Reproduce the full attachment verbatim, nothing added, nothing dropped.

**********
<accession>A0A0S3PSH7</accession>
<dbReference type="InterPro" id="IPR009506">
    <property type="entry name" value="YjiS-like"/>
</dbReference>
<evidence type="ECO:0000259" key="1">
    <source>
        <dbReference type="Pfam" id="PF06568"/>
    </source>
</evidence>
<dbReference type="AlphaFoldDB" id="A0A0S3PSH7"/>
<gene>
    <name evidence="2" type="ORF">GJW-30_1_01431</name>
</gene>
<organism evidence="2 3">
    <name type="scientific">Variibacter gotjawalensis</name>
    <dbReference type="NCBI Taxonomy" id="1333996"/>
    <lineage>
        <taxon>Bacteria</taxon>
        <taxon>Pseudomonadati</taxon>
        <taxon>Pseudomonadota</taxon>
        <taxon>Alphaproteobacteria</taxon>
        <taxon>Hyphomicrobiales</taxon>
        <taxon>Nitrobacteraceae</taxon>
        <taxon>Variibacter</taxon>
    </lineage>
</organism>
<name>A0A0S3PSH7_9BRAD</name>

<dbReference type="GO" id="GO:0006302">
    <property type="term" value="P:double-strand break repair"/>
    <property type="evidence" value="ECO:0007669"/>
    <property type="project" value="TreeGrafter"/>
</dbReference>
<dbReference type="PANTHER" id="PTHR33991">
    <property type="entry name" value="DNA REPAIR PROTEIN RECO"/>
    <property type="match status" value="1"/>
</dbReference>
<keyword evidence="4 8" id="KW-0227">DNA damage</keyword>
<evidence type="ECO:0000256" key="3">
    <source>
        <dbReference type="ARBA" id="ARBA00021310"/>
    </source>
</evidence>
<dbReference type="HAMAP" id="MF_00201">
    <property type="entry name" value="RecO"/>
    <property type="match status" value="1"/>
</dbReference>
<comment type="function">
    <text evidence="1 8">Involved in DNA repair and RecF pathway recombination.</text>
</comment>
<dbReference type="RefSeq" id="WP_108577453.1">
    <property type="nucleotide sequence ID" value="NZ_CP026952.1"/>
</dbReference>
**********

<accession>A0A0S3PSH7</accession>
<dbReference type="InterPro" id="IPR009506">
    <property type="entry name" value="YjiS-like"/>
</dbReference>
<evidence type="ECO:0000259" key="1">
    <source>
        <dbReference type="Pfam" id="PF06568"/>
    </source>
</evidence>
<dbReference type="AlphaFoldDB" id="A0A0S3PSH7"/>
<gene>
    <name evidence="2" type="ORF">GJW-30_1_01431</name>
</gene>
<organism evidence="2 3">
    <name type="scientific">Variibacter gotjawalensis</name>
    <dbReference type="NCBI Taxonomy" id="1333996"/>
    <lineage>
        <taxon>Bacteria</taxon>
        <taxon>Pseudomonadati</taxon>
        <taxon>Pseudomonadota</taxon>
        <taxon>Alphaproteobacteria</taxon>
        <taxon>Hyphomicrobiales</taxon>
        <taxon>Nitrobacteraceae</taxon>
        <taxon>Variibacter</taxon>
    </lineage>
</organism>
<name>A0A0S3PSH7_9BRAD</name>

<dbReference type="GO" id="GO:0006302">
    <property type="term" value="P:double-strand break repair"/>
    <property type="evidence" value="ECO:0007669"/>
    <property type="project" value="TreeGrafter"/>
</dbReference>
<dbReference type="PANTHER" id="PTHR33991">
    <property type="entry name" value="DNA REPAIR PROTEIN RECO"/>
    <property type="match status" value="1"/>
</dbReference>
<keyword evidence="4 8" id="KW-0227">DNA damage</keyword>
<evidence type="ECO:0000256" key="3">
    <source>
        <dbReference type="ARBA" id="ARBA00021310"/>
    </source>
</evidence>
<dbReference type="HAMAP" id="MF_00201">
    <property type="entry name" value="RecO"/>
    <property type="match status" value="1"/>
</dbReference>
<comment type="function">
    <text evidence="1 8">Involved in DNA repair and RecF pathway recombination.</text>
</comment>
<dbReference type="RefSeq" id="WP_108577453.1">
    <property type="nucleotide sequence ID" value="NZ_CP026952.1"/>
</dbReference>